Sometimes English as a second language teachers can get overwhelmed by all the acronyms thrown our way: ESL, EFL, TESL, TOEFL, L2, etc.
While these may not be that tough to decipher, LLS is a less common yet still important set of letters for you to know. It stands for Language learning styles. Language learning styles are related to but not the same as learning styles, and they are essential for effective language learning.
What They Are
Many studies have been done on language learning styles. Researchers have determined that unlike learning styles, language learning styles are not ingrained in people but are generated or developed by the learners themselves. They contribute to language fluency and the ability for a person to communicate in a second language. They are behaviors, external actions anyone can observe, and they are also internal actions or thought processes.
What They Are Not
They are not communication strategies. Communication strategies are important for language learners putting their knowledge to practical use, but language learning styles are more than that. Language learning styles include everything a student does to learn a target language, and this includes communication strategies.
Language learning styles can be classified into six general groups, each important for your ESL students.
Memory strategies are perhaps the most obvious actions language learners take in class and out of class. They are the actions that help students retain information and then access it later when they are trying to communicate. They include repetition, translation, note taking, deduction, contextualization and elaboration. They are the measures a student takes to remember what he or she has learned.
Language learners use cognitive strategies to understand and create messages in the target language. These include identifying words that they hear as well as retrieving words from their memory when needed. These actions help speakers identify what is being said and then find the information they need to respond appropriately.
Compensation strategies help students overcome any gaps in their language knowledge. These are the creative uses of language that help second language students communicate even though they may not be at a perfect level of fluency. They include intelligent guessing and overcoming limitations. Compensation strategies help students work with what they know and creatively use language, gestures, paraphrase. When students use compensation strategies, they keep communication flowing despite struggles with the target language.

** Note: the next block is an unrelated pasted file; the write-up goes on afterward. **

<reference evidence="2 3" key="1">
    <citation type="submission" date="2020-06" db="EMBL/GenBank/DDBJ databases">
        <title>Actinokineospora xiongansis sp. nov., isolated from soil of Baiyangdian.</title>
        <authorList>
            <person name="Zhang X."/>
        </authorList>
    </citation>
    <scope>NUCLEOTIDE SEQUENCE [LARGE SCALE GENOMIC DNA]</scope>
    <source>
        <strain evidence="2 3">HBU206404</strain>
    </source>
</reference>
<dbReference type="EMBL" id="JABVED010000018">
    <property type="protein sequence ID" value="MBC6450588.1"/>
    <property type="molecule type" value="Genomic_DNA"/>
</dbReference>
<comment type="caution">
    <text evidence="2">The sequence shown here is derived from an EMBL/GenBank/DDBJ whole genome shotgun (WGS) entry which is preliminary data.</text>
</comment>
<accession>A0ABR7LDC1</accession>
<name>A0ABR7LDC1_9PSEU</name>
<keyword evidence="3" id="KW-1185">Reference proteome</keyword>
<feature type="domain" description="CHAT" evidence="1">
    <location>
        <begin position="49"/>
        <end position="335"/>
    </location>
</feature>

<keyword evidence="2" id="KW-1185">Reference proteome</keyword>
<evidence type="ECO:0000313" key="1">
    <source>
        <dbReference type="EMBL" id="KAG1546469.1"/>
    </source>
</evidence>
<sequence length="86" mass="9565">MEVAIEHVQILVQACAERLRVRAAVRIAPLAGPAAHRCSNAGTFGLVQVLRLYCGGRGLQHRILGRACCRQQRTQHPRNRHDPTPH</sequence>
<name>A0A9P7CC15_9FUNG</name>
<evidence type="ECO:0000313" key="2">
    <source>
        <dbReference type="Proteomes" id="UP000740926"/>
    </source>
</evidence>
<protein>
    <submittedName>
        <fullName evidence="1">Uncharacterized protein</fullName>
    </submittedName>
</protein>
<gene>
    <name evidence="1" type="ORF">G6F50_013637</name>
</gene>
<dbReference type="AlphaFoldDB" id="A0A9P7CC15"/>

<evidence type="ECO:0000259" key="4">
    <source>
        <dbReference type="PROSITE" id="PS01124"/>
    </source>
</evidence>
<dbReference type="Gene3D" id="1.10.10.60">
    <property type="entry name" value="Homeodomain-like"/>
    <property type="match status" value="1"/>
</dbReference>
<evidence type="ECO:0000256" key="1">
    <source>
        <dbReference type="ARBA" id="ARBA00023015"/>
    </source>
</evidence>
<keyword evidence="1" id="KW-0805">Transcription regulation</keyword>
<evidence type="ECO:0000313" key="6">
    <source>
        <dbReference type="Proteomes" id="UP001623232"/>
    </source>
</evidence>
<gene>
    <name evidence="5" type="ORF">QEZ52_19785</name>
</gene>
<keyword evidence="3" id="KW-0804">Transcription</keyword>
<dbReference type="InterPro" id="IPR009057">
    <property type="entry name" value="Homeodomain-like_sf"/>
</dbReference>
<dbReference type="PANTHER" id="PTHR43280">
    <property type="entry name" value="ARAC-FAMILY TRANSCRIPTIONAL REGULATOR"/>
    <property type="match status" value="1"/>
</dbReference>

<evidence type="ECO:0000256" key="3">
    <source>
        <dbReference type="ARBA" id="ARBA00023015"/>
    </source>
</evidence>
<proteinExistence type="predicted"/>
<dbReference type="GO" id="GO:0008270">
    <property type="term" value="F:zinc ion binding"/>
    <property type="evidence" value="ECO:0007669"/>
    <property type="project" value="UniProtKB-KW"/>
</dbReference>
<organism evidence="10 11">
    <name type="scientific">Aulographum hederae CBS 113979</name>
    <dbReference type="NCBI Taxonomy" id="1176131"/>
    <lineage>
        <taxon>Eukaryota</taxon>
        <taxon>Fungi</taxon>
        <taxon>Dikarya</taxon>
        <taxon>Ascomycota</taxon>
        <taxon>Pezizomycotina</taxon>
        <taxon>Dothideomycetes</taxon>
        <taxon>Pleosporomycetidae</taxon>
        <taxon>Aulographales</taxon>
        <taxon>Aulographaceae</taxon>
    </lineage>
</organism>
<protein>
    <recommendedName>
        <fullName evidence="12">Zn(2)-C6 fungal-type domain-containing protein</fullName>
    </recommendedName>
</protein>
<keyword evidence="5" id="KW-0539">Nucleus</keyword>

Metacognitive strategies help students take control of their own learning. These behaviors enable students to take an outside look at how they are learning and make and needed adjustments. With metacognitive strategies, students evaluate their learning and plan for further learning. Your role as a teacher is as the advisor to the student. It is the student’s job to make a commitment, set reasonable goals, select resources, monitor progress and evaluate achievements when it comes to their own language learning.
Affective strategies help students control their emotions and attitudes related to language learning. Through these behaviors, students lower anxiety and stress and encourage themselves. As a teacher, you can help your students remember that learning a language can be uncomfortable, and you can help crate positive connections with English and their language learning.
Social strategies help students interact with others, often in conversational settings. Students should ask questions for clarification, comprehension and correction. They also cooperate with peers and those proficient in the language with social strategies. These behaviors also help students connect with and understand the culture connected with their language learning.
Ultimately, all of these language learning strategies are interrelated.
By teaching your students what language learning strategies are and then giving them examples they can use in the classroom and on their own, your students will become successful learners and speakers of English.
Do you teach your students about language learning strategies? How do you use them to help your students learn English?